Your Guide To ‘Naggol’ in Vanuatu

In another of our focus pieces on some of the World’s weirdest and wonderful festivals we are going to take a look at one of the most incredible and scariest festivals on the planet, the Naggol Land Diving Festival in Vanuatu. In what was most definitely the precursor to bungee jumping, this adrenaline-fueled festival is certainly one of the wackiest festivals that there is and if you want to know more about it then read on.

 

What The Festival is All About

During the festival, men ritualistically dive from wooden platforms with vines tied to their feet in order to receive a blessing from God. The wooden structures which the men jump form can be up to 30 meters high and the divers can reach speeds of up to 72km per hour as they fall to the ground below. The ritual takes place just before the yam season begins as the land is dry and provides strong wood for the structures and the linea vines are at their most supple.

History

The legend of land diving comes from a woman who was unhappy with her husband’s sexual desires, she ran away to the forest and the man ran after her. In order to escape her husband, the woman climbed high up into a tree, when the man followed her, the woman tied vines to her feet and jumped from the tree, she survived the fall thanks to the vines. The man tried the same feat although didn’t tie vines to himself and died from the fall. The men dive from the wooden structures to prevent being tricked again.

The Ritual

On the morning of the jump, those taking part go for a ritual wash before dawn, they decorate their bodies and anoint themselves with coconut oil. The men will wear boar tusks around their necks and the as the divers begin, the village will sing and dance to provide encouragement. around 20 men from each village will jump and the least experienced will jump from low platforms, the most experienced divers will go up to the top of the wooden structure and jump from there.

Land diving is a rite of passage for the boys in the village and once they have been circumcised  at the age of 8, they will be able to perform their first dive. During the child’s dive, their mother will hold a favorite possession of the boy and once the dive is complete this will be thrown away in honor of the fact that he has now become a man.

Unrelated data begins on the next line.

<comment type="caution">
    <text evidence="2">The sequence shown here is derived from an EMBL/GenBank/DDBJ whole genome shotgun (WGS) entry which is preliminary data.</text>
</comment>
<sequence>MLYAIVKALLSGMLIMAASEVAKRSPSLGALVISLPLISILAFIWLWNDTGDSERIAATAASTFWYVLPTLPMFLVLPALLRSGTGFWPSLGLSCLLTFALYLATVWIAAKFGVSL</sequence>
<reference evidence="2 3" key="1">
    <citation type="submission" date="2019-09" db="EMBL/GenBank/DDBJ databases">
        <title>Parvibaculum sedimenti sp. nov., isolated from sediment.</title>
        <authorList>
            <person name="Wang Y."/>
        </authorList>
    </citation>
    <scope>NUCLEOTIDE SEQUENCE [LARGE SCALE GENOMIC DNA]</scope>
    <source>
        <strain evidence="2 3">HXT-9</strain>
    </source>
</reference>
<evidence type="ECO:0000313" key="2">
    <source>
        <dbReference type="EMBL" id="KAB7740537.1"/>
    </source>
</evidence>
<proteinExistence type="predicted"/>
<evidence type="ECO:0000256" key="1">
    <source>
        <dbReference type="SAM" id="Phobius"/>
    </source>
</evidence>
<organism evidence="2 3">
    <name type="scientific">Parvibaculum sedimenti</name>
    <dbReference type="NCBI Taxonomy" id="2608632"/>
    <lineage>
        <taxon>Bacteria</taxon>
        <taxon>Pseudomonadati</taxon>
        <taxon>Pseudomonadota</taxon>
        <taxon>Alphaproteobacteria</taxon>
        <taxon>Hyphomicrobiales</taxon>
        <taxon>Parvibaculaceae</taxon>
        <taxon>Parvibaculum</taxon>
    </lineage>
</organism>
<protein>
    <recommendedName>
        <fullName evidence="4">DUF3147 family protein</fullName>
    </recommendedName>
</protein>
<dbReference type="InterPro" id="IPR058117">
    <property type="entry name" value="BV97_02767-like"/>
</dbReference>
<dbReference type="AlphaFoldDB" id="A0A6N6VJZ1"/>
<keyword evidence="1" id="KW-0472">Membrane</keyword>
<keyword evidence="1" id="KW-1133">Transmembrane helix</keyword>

Tourism

Many people head to the Naggol festal to witness the incredible feats of these men and whilst the villagers aren’t known to have a problem with this it is important that if you do go, that you remain respectful and keep your distance. This is not a game or a sport for the locals and you shouldn’t treat it as such, watch by all means and interact with the locals, but understand what the festival means for them.

Your Guide To ‘The Vegetarian Festival’ in Phuket, Thailand

One of the most eclectic, awe-inspiring and interesting festivals in Thailand is the vegetarian festival that takes place in Phuket each year. If you are interested in crazy festival and haven’t yet heard about or been to the vegetarian festival in Phuket, then read on and find out about this zany festival that is about far more than eating vegetarian food.

When The Festival Takes Place

Usually the festival takes place around October time, the dates change as the festival falls in line with the Chinese lunar calendar and hits on the 9th month within that calendar.

What is the Festival All About

The idea of the festival is that the Chinese believe that a 10-day diet of vegetarian food and scared rituals will cleanse the should and earn merits for the afterlife. The festival forms one of the parts of the Nine Emperor Gods Festival that takes place across Thailand.

Rituals and Traditions

During the festival, those practicing must where white during the 10 day period and undergo a strict vegetarian diet. The idea is to a complete cleanse of the body which also means no sex or alcohol. Some are exempt from the festival which includes those who are in mourning and women who are going through the process of menstruation or pregnancy.

Mediums will go into a trance-like state as the channel the deities and serve to rid those practicing of bad luck and bad fortune.

During the festival, people will aim to cleans their bodies by going to extraordinary lengths such as putting spikes through their faces, swelling swords and walking on fire.

Where the Festival is Held